History reveals itself in the details. Inscriptions and visual articulations of the past, temporally estranged, yet spatially layered, are transcribed simultaneously on the walls of cities conceding as a form of ethnography. This compulsive archiving reflects both the undifferentiated society of the globalized world, while also exposing the cultural historicity connected to the details defining a place. The systemic and global documentation of city walls provides a field study of empirical data revealing the ethnogenesis, politics, religions and cultural truths of a locality and their connection to the landscape.
How will history judge us? Over the past several centuries, humanity has raked the land of its resources, threatening the balance of the natural world. The nature of the earnings that define late capitalism have incidentally raped us of nature itself. Contemplation of the future is lost in the inundation of illusory pleasures and distractions pioneered by the media. The excess and pollution we produce mirrors our own social and spiritual decay. Mankind faces a time of impending consequence stemming from decades of disregard for the world in which we live.
Harm here is here there. In the throw-away culture of America, a landfill serves as a haunting metaphor for the postindustrial dilemma. It is a locus of decay, the residual of systemic greed and excess, a politically layered sites where relics from our past rot. The accelerating rate products are consumed, replaced, burned up and thrown out put an inexplicable strain on the environment. The illusion hinging happiness on consumption has consequences that manifest in toxic mountains shielded from public view. This ignorance is no longer a haven to bliss, but rather a threat to sustainability. In addressing America's culture of waste, I conflate the catalyst to consumption with its residual through mounting the images of landfills on light-boxes to stylistically mimic advertisements. Through this de-contextualization, one hopes to generate a sense of social consciousness around the cultural phenomenology of consumerism.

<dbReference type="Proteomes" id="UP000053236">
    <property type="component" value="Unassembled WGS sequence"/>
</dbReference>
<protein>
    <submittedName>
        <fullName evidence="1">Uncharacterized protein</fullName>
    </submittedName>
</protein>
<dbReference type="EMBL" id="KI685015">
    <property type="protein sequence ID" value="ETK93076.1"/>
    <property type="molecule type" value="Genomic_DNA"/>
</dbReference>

As desertification and extreme weather patterns delimitates habitable and uninhabitable zones, it is clear that the earth can’t eternally withstand the strain of the industrialized world. Central to this work is the question of human survival in relation to nature and a global environment increasingly defined by unpredictability.
Colonized, commodiﬁed, and reshaped by market forces, the palimpsestic female body is a site where cultural phenomenology and social perversions have historically been inscribed. The state of the spectacle empties and nullifies every real identity. In its place, the media offers ideologically infused avenues for identity construction. From the array of media text, gender roles are realized, social norms are cemented and beauty standards are established. Becoming the new feminine ideal requires the right combination of insecurity, exercise, bulimia and surgery. Low self-esteem, body dysmorphia, and botox junkies are symptoms of a society that propagates beauty as the standard against which all women are measured, hinging a woman’s worth on her waistline. Self-hood has become a shifting experience-inauthentic and skin deep.